Date: Wed, 28 Jun 2000 22:58:07 -0500
From: "Mark Hershey" <dmcinfo(AT)thehersheys.com>
Subject: Auto Transmission Governor Secrets Revealed...(long post)
OK, maybe not everything we'd like to know. But as promised awhile back,
here's enough to explain some strange auto transmission symptoms and get started on the story in detail.
First, I'd like to thank Dave Santos and others who have contributed bits and pieces of knowledge, experiences, and spare parts to my What Makes the Governor Computer Tick and Why Most Eventually Fail project.
Over the years I have experienced multiple failures of the GC and have gained considerably more experience with them than I intended. Been able to repair my own, but experiences reported by other owners revealed a variety of failures, only some of which I saw on mine.
To determine what was going on I reverse engineered the mis-named "computer" and made my D into a test fixture for several possible circuit changes. I'm working on a comprehensive document but for now here's some of the results. I'll also report perodically on how well some changes work after they have more time and miles on them.
Here is some key info for the technically inclined among us. I'll try to get schematics and pictures up on a forthcoming Web page after I get 'em cleaned up.
Good Engineering practice dictates some preventative measures that simply are not included in the original design. I'll describe a few examples, but first it may help to understand a bit about how the GC works.
The GC works by comparing a variable voltage derived from a small alternator attached to the transmission (and reduced by advancing the throttle position) to a constant 7-volt source derived from the battery with a voltage regulator device called a Zener diode. When the variable speed/throttle position voltage equals the 7 volt constant voltage, the first transmission control solenoid valve drops out and the transmission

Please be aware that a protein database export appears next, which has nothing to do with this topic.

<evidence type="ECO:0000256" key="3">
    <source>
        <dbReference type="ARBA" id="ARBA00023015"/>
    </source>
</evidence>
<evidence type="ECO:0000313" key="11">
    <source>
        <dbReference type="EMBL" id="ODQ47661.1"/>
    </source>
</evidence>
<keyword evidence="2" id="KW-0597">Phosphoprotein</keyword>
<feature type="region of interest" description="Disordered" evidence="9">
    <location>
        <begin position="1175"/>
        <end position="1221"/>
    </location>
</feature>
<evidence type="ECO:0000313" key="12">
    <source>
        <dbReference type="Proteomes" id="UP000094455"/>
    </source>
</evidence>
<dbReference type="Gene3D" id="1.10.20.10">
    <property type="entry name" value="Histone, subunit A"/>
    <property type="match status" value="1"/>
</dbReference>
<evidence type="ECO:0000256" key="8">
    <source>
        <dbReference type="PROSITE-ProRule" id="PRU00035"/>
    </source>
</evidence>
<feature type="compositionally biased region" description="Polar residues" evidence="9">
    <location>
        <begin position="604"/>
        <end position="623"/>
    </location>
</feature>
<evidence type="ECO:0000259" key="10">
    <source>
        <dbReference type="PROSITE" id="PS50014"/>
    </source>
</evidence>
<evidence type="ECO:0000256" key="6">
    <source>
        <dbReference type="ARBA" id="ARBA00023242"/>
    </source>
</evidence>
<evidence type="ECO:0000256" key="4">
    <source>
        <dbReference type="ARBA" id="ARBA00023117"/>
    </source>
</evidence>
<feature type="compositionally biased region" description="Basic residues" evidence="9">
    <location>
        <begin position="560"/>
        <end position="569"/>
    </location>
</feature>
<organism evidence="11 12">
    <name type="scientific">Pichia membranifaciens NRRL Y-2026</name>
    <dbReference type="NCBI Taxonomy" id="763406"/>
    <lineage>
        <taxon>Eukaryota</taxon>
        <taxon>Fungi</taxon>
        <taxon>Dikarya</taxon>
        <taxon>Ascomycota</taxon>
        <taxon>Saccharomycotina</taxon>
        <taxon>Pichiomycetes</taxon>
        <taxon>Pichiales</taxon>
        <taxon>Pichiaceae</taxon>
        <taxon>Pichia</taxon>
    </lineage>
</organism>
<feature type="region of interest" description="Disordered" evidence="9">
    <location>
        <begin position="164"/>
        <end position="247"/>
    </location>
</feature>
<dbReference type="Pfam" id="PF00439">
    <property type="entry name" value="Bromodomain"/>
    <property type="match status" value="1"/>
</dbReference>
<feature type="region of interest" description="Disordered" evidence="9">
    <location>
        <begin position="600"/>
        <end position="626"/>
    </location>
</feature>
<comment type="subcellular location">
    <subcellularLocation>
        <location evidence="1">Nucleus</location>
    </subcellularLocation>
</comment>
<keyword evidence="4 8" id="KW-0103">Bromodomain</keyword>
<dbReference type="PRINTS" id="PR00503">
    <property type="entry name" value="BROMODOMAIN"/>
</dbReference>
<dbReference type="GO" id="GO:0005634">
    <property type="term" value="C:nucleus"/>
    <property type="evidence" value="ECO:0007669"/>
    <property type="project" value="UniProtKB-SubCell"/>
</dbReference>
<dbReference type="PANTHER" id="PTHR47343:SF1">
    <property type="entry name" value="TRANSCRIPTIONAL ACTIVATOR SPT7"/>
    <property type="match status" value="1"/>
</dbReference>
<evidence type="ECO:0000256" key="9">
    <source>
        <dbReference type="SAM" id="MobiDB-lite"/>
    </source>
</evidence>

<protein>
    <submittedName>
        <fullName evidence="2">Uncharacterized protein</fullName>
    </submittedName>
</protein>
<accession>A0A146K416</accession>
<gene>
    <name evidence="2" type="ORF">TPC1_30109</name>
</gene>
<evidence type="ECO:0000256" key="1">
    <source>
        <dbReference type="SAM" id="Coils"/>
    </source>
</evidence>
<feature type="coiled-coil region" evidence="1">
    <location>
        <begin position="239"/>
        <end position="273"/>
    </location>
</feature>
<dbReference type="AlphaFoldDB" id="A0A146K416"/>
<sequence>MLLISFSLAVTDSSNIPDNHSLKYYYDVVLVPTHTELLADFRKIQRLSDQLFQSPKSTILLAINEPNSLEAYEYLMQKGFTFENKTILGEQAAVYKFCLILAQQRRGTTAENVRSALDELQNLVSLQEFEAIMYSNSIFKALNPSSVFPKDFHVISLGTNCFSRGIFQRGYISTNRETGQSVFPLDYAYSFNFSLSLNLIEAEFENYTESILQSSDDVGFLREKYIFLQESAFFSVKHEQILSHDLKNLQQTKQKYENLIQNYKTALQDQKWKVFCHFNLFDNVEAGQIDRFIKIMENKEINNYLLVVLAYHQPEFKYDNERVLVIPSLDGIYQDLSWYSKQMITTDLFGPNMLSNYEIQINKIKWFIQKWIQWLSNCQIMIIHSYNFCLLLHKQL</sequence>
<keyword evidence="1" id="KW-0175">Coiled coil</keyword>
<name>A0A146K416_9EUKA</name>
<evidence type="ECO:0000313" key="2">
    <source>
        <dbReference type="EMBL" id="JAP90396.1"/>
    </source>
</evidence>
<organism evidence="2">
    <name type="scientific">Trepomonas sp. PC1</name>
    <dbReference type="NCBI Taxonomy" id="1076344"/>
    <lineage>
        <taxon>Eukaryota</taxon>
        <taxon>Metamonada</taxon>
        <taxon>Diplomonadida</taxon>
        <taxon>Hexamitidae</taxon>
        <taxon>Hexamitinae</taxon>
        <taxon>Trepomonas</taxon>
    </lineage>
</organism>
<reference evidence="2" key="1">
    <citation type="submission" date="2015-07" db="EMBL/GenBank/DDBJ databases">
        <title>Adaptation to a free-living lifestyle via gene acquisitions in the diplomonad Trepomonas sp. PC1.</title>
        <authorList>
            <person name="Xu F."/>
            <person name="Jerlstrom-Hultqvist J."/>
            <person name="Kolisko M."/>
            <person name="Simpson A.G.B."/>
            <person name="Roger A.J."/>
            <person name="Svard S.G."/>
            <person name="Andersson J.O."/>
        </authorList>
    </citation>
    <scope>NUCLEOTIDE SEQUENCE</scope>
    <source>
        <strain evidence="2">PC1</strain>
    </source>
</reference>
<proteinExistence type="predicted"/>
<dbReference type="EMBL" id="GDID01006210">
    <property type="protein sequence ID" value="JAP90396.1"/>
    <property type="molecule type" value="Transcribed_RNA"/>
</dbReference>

shifts from 1st to 2nd. Similarly, when the variable voltage continues to climb to a specific point (about 9.5 volts), the second solenoid drops out and the transmission shifts to 3rd. All this depends on keeping the 7-volt reference at 7 volts no matter what-- and in a hostile electrical environment, that can be difficult. The cheap Zener diode circuit used in the GC is a typical design, and it appears adequate so far. However, Zeners can be forced out of their Zener regulation "knee" by large spikes and
transients. Though they rarely fail with permanent damage the circuit can behave erratically. Expected symptoms:if your transmission goes flakey (downshifts erraticlly, refuses to upshift) BUT you can immediately stop, shut off the ignition, restart the car, and everything is OK for days and weeks at a time this circuit is a likely culprit. I'm interested in feedback if that happens to any of you; if so I'll test a design with a better regulator. For now I'm leaving that as is.